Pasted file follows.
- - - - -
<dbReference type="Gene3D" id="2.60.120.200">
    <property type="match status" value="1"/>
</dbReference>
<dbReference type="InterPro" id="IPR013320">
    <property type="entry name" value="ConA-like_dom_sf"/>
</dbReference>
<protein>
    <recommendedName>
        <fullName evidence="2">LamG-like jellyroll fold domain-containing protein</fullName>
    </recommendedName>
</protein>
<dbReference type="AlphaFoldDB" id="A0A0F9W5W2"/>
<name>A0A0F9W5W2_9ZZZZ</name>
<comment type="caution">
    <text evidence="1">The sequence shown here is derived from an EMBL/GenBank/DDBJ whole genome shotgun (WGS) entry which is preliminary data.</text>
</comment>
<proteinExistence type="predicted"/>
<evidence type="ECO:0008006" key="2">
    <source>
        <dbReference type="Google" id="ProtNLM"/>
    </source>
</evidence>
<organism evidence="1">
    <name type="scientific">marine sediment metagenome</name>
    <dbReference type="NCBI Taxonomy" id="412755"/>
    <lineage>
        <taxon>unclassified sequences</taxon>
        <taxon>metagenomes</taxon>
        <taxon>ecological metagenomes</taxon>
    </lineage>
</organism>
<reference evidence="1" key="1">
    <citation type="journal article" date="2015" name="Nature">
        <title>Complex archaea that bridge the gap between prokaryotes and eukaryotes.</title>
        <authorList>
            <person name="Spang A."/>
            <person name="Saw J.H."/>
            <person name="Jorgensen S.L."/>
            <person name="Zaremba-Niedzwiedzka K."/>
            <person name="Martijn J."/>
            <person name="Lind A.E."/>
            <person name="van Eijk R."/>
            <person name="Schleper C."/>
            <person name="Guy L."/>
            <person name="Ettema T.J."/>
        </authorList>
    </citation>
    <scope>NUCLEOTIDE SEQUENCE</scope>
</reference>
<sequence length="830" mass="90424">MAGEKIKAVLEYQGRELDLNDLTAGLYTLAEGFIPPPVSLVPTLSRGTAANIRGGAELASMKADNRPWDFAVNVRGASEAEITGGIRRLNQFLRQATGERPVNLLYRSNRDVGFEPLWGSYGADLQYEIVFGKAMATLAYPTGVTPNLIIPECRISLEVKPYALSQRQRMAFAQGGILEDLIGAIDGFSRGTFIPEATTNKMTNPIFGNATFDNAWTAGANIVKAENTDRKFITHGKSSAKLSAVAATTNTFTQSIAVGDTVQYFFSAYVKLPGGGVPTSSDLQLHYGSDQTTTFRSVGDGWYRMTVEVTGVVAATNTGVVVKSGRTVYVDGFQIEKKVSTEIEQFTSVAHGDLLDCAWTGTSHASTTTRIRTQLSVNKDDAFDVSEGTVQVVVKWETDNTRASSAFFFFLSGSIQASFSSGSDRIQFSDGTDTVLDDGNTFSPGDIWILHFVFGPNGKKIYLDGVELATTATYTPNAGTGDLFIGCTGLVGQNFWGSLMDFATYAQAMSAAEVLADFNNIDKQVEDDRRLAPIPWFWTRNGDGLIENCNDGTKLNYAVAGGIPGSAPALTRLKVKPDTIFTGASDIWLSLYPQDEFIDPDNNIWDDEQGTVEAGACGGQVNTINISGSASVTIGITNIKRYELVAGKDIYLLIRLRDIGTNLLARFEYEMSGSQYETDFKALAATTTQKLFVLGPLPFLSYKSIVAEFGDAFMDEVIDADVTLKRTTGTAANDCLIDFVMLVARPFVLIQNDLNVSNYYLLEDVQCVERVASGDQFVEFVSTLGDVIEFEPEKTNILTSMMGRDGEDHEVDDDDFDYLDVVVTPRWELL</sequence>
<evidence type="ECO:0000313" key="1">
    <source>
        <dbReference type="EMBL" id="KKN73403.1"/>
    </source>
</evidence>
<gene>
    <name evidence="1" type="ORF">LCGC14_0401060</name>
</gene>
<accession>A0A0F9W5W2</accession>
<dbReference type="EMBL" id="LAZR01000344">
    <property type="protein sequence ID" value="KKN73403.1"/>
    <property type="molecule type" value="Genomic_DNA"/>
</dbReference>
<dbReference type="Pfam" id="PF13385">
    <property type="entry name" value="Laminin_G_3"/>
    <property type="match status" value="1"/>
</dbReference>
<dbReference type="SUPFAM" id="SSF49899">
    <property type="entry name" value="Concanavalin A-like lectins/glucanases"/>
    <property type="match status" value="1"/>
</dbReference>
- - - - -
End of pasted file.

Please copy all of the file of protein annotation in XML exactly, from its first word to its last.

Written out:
<dbReference type="Gene3D" id="2.60.120.200">
    <property type="match status" value="1"/>
</dbReference>
<dbReference type="InterPro" id="IPR013320">
    <property type="entry name" value="ConA-like_dom_sf"/>
</dbReference>
<protein>
    <recommendedName>
        <fullName evidence="2">LamG-like jellyroll fold domain-containing protein</fullName>
    </recommendedName>
</protein>
<dbReference type="AlphaFoldDB" id="A0A0F9W5W2"/>
<name>A0A0F9W5W2_9ZZZZ</name>
<comment type="caution">
    <text evidence="1">The sequence shown here is derived from an EMBL/GenBank/DDBJ whole genome shotgun (WGS) entry which is preliminary data.</text>
</comment>
<proteinExistence type="predicted"/>
<evidence type="ECO:0008006" key="2">
    <source>
        <dbReference type="Google" id="ProtNLM"/>
    </source>
</evidence>
<organism evidence="1">
    <name type="scientific">marine sediment metagenome</name>
    <dbReference type="NCBI Taxonomy" id="412755"/>
    <lineage>
        <taxon>unclassified sequences</taxon>
        <taxon>metagenomes</taxon>
        <taxon>ecological metagenomes</taxon>
    </lineage>
</organism>
<reference evidence="1" key="1">
    <citation type="journal article" date="2015" name="Nature">
        <title>Complex archaea that bridge the gap between prokaryotes and eukaryotes.</title>
        <authorList>
            <person name="Spang A."/>
            <person name="Saw J.H."/>
            <person name="Jorgensen S.L."/>
            <person name="Zaremba-Niedzwiedzka K."/>
            <person name="Martijn J."/>
            <person name="Lind A.E."/>
            <person name="van Eijk R."/>
            <person name="Schleper C."/>
            <person name="Guy L."/>
            <person name="Ettema T.J."/>
        </authorList>
    </citation>
    <scope>NUCLEOTIDE SEQUENCE</scope>
</reference>
<sequence length="830" mass="90424">MAGEKIKAVLEYQGRELDLNDLTAGLYTLAEGFIPPPVSLVPTLSRGTAANIRGGAELASMKADNRPWDFAVNVRGASEAEITGGIRRLNQFLRQATGERPVNLLYRSNRDVGFEPLWGSYGADLQYEIVFGKAMATLAYPTGVTPNLIIPECRISLEVKPYALSQRQRMAFAQGGILEDLIGAIDGFSRGTFIPEATTNKMTNPIFGNATFDNAWTAGANIVKAENTDRKFITHGKSSAKLSAVAATTNTFTQSIAVGDTVQYFFSAYVKLPGGGVPTSSDLQLHYGSDQTTTFRSVGDGWYRMTVEVTGVVAATNTGVVVKSGRTVYVDGFQIEKKVSTEIEQFTSVAHGDLLDCAWTGTSHASTTTRIRTQLSVNKDDAFDVSEGTVQVVVKWETDNTRASSAFFFFLSGSIQASFSSGSDRIQFSDGTDTVLDDGNTFSPGDIWILHFVFGPNGKKIYLDGVELATTATYTPNAGTGDLFIGCTGLVGQNFWGSLMDFATYAQAMSAAEVLADFNNIDKQVEDDRRLAPIPWFWTRNGDGLIENCNDGTKLNYAVAGGIPGSAPALTRLKVKPDTIFTGASDIWLSLYPQDEFIDPDNNIWDDEQGTVEAGACGGQVNTINISGSASVTIGITNIKRYELVAGKDIYLLIRLRDIGTNLLARFEYEMSGSQYETDFKALAATTTQKLFVLGPLPFLSYKSIVAEFGDAFMDEVIDADVTLKRTTGTAANDCLIDFVMLVARPFVLIQNDLNVSNYYLLEDVQCVERVASGDQFVEFVSTLGDVIEFEPEKTNILTSMMGRDGEDHEVDDDDFDYLDVVVTPRWELL</sequence>
<evidence type="ECO:0000313" key="1">
    <source>
        <dbReference type="EMBL" id="KKN73403.1"/>
    </source>
</evidence>
<gene>
    <name evidence="1" type="ORF">LCGC14_0401060</name>
</gene>
<accession>A0A0F9W5W2</accession>
<dbReference type="EMBL" id="LAZR01000344">
    <property type="protein sequence ID" value="KKN73403.1"/>
    <property type="molecule type" value="Genomic_DNA"/>
</dbReference>
<dbReference type="Pfam" id="PF13385">
    <property type="entry name" value="Laminin_G_3"/>
    <property type="match status" value="1"/>
</dbReference>
<dbReference type="SUPFAM" id="SSF49899">
    <property type="entry name" value="Concanavalin A-like lectins/glucanases"/>
    <property type="match status" value="1"/>
</dbReference>